A Faith Denied: The Persecution of the Baha'is of Iran

May 23, 2007

In preparing for the URI Global Council meeting in Antwerp, Belgium — which I'll be attending as quasi-staff in a couple of weeks — I wanted to brush up on the recent history of the persecution of the Baha'is of Iran. I found a recent (Dec 2006) detailed report that includes facsimiles of many government documents, newspaper clippings, and other first-hand sources showing the widespread repression, produced by the independent Iran Human Rights Documentation Center. Their description of the report:

This report explores how Bahá'í religious practice has effectively been criminalized inside Iran. Bahá'ís are subjected to a level of social exclusion and harassment in Iran that shocks the conscience and A Faith Denied illuminates the persistent role played by the clerical establishment in perpetuating such abuse. Community leaders have been murdered and sites of irreplaceable religious significance destroyed. The report finds rising levels of persecution since the 2005 election of President Ahmadinejad and resurgence of other conservative political figures.



What I don't understand is the nature of the terror against the bahá'ís in Iran. I have never read an explanations why the civil and religous authorities, as well as "ordinary Iranians" are acting as psychopaths as soon they hear the word "bahá'í". The phenomenon started directly 1844 after Bábs Declaration – to murder, kill, maim and persecute babis, and later on bahá'ís in the most the most cruel and studied way.

Why have most Iranians acted – and are still acting – like madmans against this special group: the bahá'ís. Where is the scientific explanation? Where are the historians explanations? I have only seen the bahá'í explanation – and this is not enough for understanding this. The bahá'í explanation is that the persecution was caused by the babi criticism of the spiritual and political corruption in Iran in the 1840:ies. But this is not enough to understand the madness going on today in Iran.

The regime is intolerant against all dissidents, but completely rabid regarding the bahá'ís. Why?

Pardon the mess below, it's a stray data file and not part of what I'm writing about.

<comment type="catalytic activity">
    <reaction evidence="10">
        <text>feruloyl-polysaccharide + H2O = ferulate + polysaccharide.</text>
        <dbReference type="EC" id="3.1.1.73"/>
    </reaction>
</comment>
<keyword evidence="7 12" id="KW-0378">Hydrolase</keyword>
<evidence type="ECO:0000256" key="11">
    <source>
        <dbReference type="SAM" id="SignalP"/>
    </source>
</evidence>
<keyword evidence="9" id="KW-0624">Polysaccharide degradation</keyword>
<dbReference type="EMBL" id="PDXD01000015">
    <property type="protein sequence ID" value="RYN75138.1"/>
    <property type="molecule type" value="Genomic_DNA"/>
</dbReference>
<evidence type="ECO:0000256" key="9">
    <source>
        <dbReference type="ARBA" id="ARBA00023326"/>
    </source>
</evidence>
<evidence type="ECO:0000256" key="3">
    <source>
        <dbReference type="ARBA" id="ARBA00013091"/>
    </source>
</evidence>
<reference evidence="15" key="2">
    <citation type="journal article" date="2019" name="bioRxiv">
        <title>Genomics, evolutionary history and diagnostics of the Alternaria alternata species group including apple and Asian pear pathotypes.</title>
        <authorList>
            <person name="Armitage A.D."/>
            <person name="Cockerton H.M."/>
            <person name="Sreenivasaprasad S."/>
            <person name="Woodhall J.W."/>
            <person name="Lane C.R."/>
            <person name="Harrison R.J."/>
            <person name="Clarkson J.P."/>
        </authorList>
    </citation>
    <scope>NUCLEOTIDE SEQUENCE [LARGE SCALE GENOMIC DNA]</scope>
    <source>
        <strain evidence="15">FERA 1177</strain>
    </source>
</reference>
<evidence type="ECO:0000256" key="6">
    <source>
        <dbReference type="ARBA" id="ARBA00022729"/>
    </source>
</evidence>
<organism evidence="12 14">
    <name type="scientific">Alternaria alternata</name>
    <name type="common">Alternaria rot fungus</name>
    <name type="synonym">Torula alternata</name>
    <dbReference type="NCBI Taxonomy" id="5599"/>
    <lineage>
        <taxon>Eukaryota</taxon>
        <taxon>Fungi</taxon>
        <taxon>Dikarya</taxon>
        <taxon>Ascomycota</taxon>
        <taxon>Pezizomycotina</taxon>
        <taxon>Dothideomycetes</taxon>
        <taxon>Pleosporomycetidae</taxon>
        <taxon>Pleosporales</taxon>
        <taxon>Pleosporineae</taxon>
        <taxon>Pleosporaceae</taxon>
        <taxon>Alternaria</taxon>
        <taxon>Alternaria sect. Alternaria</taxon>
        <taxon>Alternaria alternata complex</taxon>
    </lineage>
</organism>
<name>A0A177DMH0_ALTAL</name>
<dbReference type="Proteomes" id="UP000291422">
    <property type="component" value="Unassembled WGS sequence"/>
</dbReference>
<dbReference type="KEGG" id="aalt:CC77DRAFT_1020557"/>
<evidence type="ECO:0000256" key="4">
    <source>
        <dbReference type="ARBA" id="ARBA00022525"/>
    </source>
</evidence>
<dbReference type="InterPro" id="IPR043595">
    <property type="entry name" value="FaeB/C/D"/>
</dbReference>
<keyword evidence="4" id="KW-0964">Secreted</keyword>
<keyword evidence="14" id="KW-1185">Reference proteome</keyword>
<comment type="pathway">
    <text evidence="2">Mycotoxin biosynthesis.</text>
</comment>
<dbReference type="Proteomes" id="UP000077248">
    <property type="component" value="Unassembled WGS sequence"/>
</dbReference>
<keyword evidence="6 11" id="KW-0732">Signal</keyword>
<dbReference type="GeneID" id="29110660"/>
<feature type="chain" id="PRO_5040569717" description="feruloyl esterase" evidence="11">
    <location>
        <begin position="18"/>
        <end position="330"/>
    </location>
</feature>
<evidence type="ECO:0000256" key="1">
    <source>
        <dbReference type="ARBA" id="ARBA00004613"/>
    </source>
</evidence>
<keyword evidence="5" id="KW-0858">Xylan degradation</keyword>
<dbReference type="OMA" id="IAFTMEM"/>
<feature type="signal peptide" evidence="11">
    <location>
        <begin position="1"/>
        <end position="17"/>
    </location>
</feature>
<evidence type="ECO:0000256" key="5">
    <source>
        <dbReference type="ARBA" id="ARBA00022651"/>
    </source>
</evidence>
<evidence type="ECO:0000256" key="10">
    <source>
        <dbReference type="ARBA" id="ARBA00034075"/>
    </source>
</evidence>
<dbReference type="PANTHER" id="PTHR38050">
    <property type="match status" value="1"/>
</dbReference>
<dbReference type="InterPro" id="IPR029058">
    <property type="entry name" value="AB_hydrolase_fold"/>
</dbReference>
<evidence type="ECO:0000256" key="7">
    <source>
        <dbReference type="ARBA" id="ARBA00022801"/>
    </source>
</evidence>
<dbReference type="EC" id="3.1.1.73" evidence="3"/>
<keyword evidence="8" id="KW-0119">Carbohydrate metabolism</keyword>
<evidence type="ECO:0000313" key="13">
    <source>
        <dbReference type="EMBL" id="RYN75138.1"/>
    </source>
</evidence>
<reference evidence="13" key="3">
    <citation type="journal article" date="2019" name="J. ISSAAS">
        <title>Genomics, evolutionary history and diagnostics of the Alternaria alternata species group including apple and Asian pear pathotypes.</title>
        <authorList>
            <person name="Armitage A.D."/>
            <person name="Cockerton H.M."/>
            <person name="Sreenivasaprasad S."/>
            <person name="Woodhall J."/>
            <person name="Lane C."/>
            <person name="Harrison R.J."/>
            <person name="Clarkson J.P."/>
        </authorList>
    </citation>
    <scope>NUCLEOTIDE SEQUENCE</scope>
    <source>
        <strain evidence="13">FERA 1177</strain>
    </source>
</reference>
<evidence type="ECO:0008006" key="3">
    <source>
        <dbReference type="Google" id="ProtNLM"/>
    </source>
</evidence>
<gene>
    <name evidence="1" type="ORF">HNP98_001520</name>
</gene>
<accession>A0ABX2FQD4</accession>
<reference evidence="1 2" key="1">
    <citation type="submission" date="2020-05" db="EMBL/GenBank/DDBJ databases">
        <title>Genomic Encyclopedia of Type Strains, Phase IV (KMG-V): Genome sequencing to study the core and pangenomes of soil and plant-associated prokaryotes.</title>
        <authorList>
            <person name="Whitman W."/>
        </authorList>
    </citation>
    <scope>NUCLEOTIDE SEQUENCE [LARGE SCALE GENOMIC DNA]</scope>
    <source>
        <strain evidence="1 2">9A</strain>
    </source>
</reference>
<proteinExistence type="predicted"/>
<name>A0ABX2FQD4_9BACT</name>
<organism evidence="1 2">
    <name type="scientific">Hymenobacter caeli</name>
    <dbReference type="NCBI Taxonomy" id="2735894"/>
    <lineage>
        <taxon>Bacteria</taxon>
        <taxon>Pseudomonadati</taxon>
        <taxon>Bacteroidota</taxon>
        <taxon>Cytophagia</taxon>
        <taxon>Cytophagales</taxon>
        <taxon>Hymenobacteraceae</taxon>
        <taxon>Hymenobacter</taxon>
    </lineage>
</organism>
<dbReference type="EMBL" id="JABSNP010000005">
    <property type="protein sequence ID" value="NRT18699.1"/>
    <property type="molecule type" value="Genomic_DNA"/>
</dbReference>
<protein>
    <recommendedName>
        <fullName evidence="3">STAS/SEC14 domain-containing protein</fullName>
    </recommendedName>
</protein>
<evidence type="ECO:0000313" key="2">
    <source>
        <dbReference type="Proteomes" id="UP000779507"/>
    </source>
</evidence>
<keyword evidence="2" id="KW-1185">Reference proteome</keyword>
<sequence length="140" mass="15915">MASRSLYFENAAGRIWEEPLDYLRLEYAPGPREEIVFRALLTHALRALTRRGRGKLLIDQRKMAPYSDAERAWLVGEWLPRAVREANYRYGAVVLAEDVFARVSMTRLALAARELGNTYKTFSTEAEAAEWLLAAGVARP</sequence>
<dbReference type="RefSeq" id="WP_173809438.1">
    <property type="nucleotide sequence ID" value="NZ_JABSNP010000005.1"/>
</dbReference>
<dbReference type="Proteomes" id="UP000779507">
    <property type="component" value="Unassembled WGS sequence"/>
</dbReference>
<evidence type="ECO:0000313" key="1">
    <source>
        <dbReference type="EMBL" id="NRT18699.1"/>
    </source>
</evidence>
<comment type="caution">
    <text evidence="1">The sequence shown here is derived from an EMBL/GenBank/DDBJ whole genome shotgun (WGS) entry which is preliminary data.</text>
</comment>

You ask an interesting question re: non-Baha'i academic exploration of the persecution of the Baha'is of Iran. I don't know how to answer that. The report cited above describes the nature of that persecution. I haven't read it all yet, so I can't say how far it goes to describe the underlying reasons.

I know that there are many good people in Iran who would not want &mdash do not — want to see the Baha'is ill-treated. So why does this treatment happen? How does it come about?

My mind stumbles upon two other cases of official government persecution of seemingly powerless religious groups, the study of which might also offer insights on the topic at hand: the German treatment of the Jews during WW II and the American treatment of Mormons during their early history. I'm sure many other examples could be cited throughout history. The three examples — Jewish, Mormon, and Baha'i — all differ markedly in many respects, including the full extent of the suffering (clearly the suffering of the Holocaust was one of the greatest tragedies of the whole of human existence). Nevertheless, the extent to which ordinary people played a role, to which governments manipulated them to their own ends, on the surface offer some similarities, and therefore may offer some understanding below the surface as well.


I live in a town called Umeå (or Umea, if your computer can't read the letter "Å"). It's in north Sweden, far away from Iran but not so far from the Arctic Circle. We have a University, a University hospital and about 120.000 inhabitants. We have students and refugees from many countries.

We have a small but stable and strenuous local Bahá'í community and a Local Spiritual Assembly. On the morning the 29:th May every year we all go to the top of a mountain outside town to honour Bahá'u'lláh. It's in the middle of the night, but the sunrise is about 03.00 and we all pray, read and sing while the sun is rising.

During the years I have noticed that when I post a notice about a Bahá'í activity, or anything else concerning Bahá'í on the public notice boards in town, most of the notices are gone one hour later. First this was a mystery. Who was tearing away the notices and the brochures about Bahá'í? Soon our children discovered what was going on.

It turned out that as soon some men who seemed to be of Middle East descent discovered the Bahá'í notices they tore them away from the notice boards. And they were talking and acting in a very angry way.

For me this was (and still is) very difficult to understand. If I see a muslim notice, e.g. about Ramadan or something else, which is blocked on the notice board by other notices which have become old because the events have already occured, I use to take away the old notices to make the muslim notice visible. Actually, as a user of public notice boards I always respect other peoples notices and I use some hours every month to clear the notice board from old messages and notices with dates that have passed.

What I can't understand is the storm of fury a simple Bahá'í notice on a notice board can arouse in some individuals far away from countries from which they even can be fugitives.

Your brother in Faith

Stefan Back